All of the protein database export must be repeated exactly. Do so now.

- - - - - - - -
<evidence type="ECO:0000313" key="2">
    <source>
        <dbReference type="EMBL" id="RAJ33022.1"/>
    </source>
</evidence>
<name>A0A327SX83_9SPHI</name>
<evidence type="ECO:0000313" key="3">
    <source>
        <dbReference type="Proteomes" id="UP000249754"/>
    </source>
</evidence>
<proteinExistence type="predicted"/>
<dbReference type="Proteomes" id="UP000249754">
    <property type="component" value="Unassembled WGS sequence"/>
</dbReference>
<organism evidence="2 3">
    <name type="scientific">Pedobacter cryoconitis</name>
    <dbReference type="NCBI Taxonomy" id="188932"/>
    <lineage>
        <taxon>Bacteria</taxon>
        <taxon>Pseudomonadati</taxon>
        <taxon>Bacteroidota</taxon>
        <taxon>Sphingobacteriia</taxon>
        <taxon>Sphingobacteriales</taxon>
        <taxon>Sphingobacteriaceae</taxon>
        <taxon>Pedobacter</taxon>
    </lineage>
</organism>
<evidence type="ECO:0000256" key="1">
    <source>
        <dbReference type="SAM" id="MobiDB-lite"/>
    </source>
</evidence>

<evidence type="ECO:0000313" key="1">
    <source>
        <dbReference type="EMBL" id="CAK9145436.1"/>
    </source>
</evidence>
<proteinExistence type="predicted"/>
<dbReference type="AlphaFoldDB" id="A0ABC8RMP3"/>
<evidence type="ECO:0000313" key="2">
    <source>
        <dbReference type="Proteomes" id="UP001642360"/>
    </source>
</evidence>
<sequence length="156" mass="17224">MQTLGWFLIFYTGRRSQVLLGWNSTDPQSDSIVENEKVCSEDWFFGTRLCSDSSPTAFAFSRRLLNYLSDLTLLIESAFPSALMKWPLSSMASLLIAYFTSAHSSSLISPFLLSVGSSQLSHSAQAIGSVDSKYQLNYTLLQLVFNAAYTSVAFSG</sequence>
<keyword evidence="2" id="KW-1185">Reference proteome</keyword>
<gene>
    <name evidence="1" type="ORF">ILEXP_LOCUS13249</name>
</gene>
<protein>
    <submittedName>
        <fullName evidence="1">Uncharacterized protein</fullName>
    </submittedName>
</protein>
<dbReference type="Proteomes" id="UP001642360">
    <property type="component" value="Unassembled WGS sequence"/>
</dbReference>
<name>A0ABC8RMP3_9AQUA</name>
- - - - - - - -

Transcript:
<evidence type="ECO:0000313" key="2">
    <source>
        <dbReference type="EMBL" id="RAJ33022.1"/>
    </source>
</evidence>
<name>A0A327SX83_9SPHI</name>
<evidence type="ECO:0000313" key="3">
    <source>
        <dbReference type="Proteomes" id="UP000249754"/>
    </source>
</evidence>
<proteinExistence type="predicted"/>
<dbReference type="Proteomes" id="UP000249754">
    <property type="component" value="Unassembled WGS sequence"/>
</dbReference>
<organism evidence="2 3">
    <name type="scientific">Pedobacter cryoconitis</name>
    <dbReference type="NCBI Taxonomy" id="188932"/>
    <lineage>
        <taxon>Bacteria</taxon>
        <taxon>Pseudomonadati</taxon>
        <taxon>Bacteroidota</taxon>
        <taxon>Sphingobacteriia</taxon>
        <taxon>Sphingobacteriales</taxon>
        <taxon>Sphingobacteriaceae</taxon>
        <taxon>Pedobacter</taxon>
    </lineage>
</organism>
<evidence type="ECO:0000256" key="1">
    <source>
        <dbReference type="SAM" id="MobiDB-lite"/>
    </source>
</evidence>

<evidence type="ECO:0000313" key="1">
    <source>
        <dbReference type="EMBL" id="CAK9145436.1"/>
    </source>
</evidence>
<proteinExistence type="predicted"/>
<dbReference type="AlphaFoldDB" id="A0ABC8RMP3"/>
<evidence type="ECO:0000313" key="2">
    <source>
        <dbReference type="Proteomes" id="UP001642360"/>
    </source>
</evidence>
<sequence length="156" mass="17224">MQTLGWFLIFYTGRRSQVLLGWNSTDPQSDSIVENEKVCSEDWFFGTRLCSDSSPTAFAFSRRLLNYLSDLTLLIESAFPSALMKWPLSSMASLLIAYFTSAHSSSLISPFLLSVGSSQLSHSAQAIGSVDSKYQLNYTLLQLVFNAAYTSVAFSG</sequence>
<keyword evidence="2" id="KW-1185">Reference proteome</keyword>
<gene>
    <name evidence="1" type="ORF">ILEXP_LOCUS13249</name>
</gene>
<protein>
    <submittedName>
        <fullName evidence="1">Uncharacterized protein</fullName>
    </submittedName>
</protein>
<dbReference type="Proteomes" id="UP001642360">
    <property type="component" value="Unassembled WGS sequence"/>
</dbReference>
<name>A0ABC8RMP3_9AQUA</name>